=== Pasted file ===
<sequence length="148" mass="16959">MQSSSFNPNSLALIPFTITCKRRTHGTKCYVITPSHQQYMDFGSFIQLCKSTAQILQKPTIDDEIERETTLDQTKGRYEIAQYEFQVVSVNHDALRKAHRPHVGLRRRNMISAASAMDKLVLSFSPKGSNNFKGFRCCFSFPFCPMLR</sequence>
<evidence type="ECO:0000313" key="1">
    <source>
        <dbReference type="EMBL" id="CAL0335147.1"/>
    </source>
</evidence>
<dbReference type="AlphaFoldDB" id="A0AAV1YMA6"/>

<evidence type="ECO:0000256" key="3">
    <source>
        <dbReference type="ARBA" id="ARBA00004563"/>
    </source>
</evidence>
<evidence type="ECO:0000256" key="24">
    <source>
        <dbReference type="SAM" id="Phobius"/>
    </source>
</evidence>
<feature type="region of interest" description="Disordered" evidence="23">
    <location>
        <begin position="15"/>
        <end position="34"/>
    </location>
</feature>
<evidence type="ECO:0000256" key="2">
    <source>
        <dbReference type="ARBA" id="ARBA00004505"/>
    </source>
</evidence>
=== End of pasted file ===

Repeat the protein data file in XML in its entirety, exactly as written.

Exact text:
<sequence length="148" mass="16959">MQSSSFNPNSLALIPFTITCKRRTHGTKCYVITPSHQQYMDFGSFIQLCKSTAQILQKPTIDDEIERETTLDQTKGRYEIAQYEFQVVSVNHDALRKAHRPHVGLRRRNMISAASAMDKLVLSFSPKGSNNFKGFRCCFSFPFCPMLR</sequence>
<evidence type="ECO:0000313" key="1">
    <source>
        <dbReference type="EMBL" id="CAL0335147.1"/>
    </source>
</evidence>
<dbReference type="AlphaFoldDB" id="A0AAV1YMA6"/>

<evidence type="ECO:0000256" key="3">
    <source>
        <dbReference type="ARBA" id="ARBA00004563"/>
    </source>
</evidence>
<evidence type="ECO:0000256" key="24">
    <source>
        <dbReference type="SAM" id="Phobius"/>
    </source>
</evidence>
<feature type="region of interest" description="Disordered" evidence="23">
    <location>
        <begin position="15"/>
        <end position="34"/>
    </location>
</feature>
<evidence type="ECO:0000256" key="2">
    <source>
        <dbReference type="ARBA" id="ARBA00004505"/>
    </source>
</evidence>